Bad leadership, technology focus will doom social business to initial failure, says Gartner
Poor leadership and overreliance on technology will doom most enterprises' efforts at social business to failure, at least initially, warned Carol Rozwell, vice president and distinguished analyst at Gartner.
However, once the kinks are worked out, enterprise social networks will be the primary way employees will gather, share and act upon information to get things done, Rozwell added.
The delay in successful social network adoption will be caused by a "push-me, pull-you" problem.
"Traditional technology rollouts, such as ERP [enterprise resource planning] or CRM [customer relationship management], followed a 'push' paradigm. Workers were trained on an app and were then expected to use it. In contrast, social initiatives require a 'pull' approach, one that engages workers and offers them a significantly better way to work. In most cases, they can't be forced to use social apps, they must opt-in," Rozwell observed.
To overcome that problem, corporate leaders must focus on how social networks work in order to optimize employee interactions using those networks, she added.
Gartner predicted that half of large enterprises will have internal Facebook-like social networks by 2016, and one-third of those networks will be considered essential business tools, similar to email and phones today.
These Facebook-like networks will be used as a general enterprise communications platform where data and events from outside the organization are brought into employee conversations and collaboration efforts, explained Nikos Drakos, research director at Gartner.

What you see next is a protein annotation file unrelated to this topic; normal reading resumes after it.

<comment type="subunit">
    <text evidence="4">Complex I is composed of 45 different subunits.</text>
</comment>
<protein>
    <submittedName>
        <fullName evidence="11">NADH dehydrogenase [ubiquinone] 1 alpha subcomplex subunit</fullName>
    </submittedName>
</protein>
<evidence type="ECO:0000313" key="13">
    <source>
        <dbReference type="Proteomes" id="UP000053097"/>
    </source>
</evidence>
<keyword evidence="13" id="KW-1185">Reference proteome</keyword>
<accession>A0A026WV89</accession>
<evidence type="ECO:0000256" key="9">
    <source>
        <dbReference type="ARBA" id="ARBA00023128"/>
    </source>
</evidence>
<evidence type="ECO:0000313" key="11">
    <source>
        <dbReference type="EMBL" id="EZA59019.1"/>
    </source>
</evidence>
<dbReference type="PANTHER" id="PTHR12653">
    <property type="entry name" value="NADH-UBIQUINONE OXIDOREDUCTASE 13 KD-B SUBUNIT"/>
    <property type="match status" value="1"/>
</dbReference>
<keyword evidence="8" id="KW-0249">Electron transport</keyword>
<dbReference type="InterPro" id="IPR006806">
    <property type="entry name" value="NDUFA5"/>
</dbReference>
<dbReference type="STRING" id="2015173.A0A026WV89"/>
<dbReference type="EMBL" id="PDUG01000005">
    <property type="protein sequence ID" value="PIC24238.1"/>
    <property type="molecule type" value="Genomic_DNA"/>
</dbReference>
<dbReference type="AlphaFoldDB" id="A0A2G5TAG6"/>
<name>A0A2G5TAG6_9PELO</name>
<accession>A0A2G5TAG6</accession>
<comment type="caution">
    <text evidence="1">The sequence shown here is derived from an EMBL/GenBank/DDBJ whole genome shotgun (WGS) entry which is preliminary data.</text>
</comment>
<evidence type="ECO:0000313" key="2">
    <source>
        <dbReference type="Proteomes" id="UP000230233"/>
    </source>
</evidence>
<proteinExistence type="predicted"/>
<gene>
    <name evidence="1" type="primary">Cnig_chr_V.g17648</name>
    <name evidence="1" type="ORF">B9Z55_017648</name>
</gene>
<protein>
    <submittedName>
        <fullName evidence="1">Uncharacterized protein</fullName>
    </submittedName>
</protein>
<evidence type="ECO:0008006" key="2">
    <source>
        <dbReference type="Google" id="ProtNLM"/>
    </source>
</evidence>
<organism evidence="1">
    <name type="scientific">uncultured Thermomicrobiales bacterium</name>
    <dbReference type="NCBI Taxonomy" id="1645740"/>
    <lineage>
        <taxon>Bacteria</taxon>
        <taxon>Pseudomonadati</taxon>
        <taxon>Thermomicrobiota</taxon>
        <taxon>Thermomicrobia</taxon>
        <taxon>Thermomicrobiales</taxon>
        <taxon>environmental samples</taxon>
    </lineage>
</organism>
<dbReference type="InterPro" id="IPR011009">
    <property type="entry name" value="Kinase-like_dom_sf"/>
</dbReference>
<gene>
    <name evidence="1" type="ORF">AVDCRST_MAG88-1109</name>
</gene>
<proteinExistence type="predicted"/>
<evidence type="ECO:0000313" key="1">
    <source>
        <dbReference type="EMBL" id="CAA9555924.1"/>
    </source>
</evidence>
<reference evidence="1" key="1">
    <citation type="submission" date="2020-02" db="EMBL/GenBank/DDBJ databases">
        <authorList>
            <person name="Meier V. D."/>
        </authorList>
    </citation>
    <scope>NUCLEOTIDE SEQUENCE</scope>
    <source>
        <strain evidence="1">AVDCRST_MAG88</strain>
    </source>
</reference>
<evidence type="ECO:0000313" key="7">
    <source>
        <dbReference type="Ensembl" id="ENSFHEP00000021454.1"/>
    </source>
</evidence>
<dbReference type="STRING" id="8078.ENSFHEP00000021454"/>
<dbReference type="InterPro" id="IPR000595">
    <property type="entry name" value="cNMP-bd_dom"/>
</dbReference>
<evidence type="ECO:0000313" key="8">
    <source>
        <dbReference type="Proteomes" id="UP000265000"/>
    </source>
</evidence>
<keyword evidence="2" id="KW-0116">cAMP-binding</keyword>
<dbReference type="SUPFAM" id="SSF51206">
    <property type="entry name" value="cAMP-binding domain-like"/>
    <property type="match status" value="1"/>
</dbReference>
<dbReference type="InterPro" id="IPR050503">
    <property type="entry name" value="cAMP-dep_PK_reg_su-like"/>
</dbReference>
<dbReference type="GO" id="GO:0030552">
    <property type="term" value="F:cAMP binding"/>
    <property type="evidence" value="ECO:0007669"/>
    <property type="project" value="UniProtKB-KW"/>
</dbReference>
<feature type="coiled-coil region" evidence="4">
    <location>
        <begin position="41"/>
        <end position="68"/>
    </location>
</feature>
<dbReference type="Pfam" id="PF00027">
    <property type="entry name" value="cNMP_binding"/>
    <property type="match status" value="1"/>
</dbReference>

Social business is becoming more important to enterprises around the world. According to a global survey of around 3,500 business executives, managers and analysts conducted by MIT Sloan Management Review and Deloitte, a full 86 percent said they expect social business to be important or somewhat important in three years.
In addition, Gartner predicted that the majority of new enterprise applications will be based on gamified-social-mobile fusion by 2017. That phenomenon is the combination of gaming, social networks and mobile technology into a "superset" that improves the attractiveness, usability and effectiveness of applications, explained Tom Austin, vice president and Gartner fellow.
"Users should include gamified-social-mobile fusion as a desired set of characteristics when evaluating new application investments," Austin advised.
Gamification employs gaming techniques to improve productivity and profit. Since 2010, more than 350 companies have launched gamification projects, according to Gabe Zichermann, author of Gamification Revolution.
In a recent Huffington Post blog, Zichermann related that IT companies such as Oracle (Nasdaq: ORCL), SAP (NYSE: SAP), Cisco (Nasdaq: CSCO) and Salesforce.com are using gamification as part of their enterprise strategy, and consulting firms such as Deloitte and Accenture have launched practices targeting gamification of Fortune 500 companies.
In the coming years, enterprises will have to come to terms with social networking and gamification to improve productivity and retain employees. At the same time, these technologies need to be understood and implemented in a well-thought-out, strategic way; otherwise, millions of dollars and years will be wasted on unproductive technology albatrosses.